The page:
Are you on the road two weeks or more out of the month? If so, there's a pretty good chance you feel more than a little burned out.

A Columbia University study found that professionals who travel for business at this rate suffer more anxiety and depression than their non-traveling colleagues, are more likely to be smokers, tend to lead a sedentary lifestyle, drink too much alcohol and have trouble sleeping. All of these factors will not only make you miserable now, but can lead to a range of long-term health issues.

So how can you regain your equilibrium and sense of well-being? Try these easy and vitally important tips for easing the stress built in to frequent work travel and finding your way back to a healthier, happier state whenever you do need to venture out:

Beat that jet lag

A study from the University of Arizona found that delaying the time you go to sleep and waking up later than normal will worsen your mood and could even endanger your cardiovascular health if you make a habit out of getting less than seven hours of ZZZs.

To get the proper hours in, mentally obliterate any time differences, and go to bed at the time you would at home; get up at the time you would at home the next morning, too.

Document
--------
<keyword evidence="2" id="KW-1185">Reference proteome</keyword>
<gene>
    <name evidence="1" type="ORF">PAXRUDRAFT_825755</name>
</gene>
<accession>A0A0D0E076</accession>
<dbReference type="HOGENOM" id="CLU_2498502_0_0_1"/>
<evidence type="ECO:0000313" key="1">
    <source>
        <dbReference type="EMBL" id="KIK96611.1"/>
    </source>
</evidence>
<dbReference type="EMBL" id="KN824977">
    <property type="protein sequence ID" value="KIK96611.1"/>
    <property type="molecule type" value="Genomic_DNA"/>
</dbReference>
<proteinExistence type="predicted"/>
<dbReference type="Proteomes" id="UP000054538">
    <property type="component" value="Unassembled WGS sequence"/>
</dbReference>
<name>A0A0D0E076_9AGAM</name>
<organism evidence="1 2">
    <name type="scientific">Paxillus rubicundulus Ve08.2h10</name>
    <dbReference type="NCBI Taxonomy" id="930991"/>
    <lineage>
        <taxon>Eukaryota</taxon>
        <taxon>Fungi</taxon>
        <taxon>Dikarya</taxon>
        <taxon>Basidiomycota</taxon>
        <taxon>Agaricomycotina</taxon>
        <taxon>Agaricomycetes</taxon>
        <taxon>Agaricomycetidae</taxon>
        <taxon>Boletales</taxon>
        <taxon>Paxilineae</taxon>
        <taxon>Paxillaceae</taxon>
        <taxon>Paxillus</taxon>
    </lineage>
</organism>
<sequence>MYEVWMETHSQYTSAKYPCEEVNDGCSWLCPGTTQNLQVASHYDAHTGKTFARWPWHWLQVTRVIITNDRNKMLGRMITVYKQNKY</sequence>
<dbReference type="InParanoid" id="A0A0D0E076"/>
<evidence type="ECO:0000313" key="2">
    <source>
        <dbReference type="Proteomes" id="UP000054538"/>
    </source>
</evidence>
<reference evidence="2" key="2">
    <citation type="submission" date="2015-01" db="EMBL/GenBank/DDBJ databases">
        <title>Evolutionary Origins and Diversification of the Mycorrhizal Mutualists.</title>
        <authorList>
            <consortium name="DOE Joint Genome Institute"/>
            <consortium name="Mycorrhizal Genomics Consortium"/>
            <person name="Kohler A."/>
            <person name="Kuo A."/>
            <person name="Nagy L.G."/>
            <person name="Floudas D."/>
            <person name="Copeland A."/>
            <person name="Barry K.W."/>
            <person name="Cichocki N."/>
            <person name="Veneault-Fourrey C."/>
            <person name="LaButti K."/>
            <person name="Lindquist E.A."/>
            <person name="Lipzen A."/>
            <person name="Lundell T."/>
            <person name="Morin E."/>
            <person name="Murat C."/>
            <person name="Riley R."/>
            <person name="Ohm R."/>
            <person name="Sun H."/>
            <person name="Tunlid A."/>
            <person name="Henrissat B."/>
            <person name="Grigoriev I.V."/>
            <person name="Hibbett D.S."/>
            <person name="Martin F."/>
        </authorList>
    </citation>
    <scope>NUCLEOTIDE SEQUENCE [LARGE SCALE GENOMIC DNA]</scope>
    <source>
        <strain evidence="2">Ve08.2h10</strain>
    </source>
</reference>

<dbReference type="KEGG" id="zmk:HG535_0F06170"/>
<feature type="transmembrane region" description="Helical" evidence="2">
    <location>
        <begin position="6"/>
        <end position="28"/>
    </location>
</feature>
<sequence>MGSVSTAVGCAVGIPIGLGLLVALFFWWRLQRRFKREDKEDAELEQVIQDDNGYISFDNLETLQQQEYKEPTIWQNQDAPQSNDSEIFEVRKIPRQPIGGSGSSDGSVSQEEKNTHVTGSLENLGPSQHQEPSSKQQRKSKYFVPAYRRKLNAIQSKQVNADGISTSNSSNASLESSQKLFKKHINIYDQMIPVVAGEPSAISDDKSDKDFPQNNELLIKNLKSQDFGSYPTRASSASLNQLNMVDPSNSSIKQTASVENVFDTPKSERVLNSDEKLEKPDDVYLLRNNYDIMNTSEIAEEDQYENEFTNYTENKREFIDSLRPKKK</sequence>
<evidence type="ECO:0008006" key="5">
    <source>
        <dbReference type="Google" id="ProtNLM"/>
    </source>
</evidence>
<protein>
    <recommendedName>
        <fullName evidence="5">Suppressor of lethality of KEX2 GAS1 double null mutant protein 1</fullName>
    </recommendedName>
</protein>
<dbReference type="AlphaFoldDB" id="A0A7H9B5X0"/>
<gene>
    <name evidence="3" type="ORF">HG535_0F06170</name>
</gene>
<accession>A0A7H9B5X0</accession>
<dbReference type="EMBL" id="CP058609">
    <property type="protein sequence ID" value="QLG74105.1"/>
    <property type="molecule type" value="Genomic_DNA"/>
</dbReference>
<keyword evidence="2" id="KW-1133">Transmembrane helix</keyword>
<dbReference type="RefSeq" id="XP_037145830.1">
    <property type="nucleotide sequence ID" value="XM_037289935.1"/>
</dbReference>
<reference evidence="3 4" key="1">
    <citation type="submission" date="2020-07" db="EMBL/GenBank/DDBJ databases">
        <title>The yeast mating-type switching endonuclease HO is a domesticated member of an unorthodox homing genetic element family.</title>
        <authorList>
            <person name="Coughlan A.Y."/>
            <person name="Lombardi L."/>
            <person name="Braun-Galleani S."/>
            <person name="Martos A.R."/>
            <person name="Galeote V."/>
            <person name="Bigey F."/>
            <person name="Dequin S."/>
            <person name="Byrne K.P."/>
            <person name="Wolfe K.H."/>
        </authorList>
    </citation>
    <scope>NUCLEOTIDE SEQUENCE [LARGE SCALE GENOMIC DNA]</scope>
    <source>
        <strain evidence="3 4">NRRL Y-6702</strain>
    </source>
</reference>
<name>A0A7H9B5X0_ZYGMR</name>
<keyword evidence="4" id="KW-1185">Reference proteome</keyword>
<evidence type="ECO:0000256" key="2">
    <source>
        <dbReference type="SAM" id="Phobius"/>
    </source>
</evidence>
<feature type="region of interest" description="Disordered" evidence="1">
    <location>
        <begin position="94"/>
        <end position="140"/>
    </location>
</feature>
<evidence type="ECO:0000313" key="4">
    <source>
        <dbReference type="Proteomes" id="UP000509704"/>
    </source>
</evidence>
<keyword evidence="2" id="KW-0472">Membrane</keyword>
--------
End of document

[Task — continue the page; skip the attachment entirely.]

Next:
Enjoy a dark chocolate bar on the plane

Two emerging studies from Loma Linda University found that chocolate containing 70 percent cacao and 30 percent organic sugar can reduce emotional stress and physical inflammation within your body.

Munching this tasty treat can also boost your memory, immunity and mood.

Block out time for a unique workout

Instead of a boring treadmill session in your hotel's cramped gym, head out into the city where you're staying for a brisk walk.

Explore the neighborhood on foot or people-watch — immerse your body and mind in a new and refreshing environment.

Manage your time well

To avoid any unexpected delays on an unfamiliar route — and the stress that comes with them — make a point to leave 15 minutes early to travel to a meeting or work site. Don't work through lunch — take the time to eat something healthy, like protein and a salad, to keep your energy up and steady.

Also, if you have some downtime during your workday, take five minutes to center yourself by just sitting quietly and emptying your mind — no phone check, no conversation, no stimuli. Just rest so you can re-energize.

Try to cut back your trips to 1 to 6 nights a month

The Columbia study says that businesspeople who can accomplish this within their corporate culture are healthier and feel better. Don't overtax your body and mind, and you'll do even better work.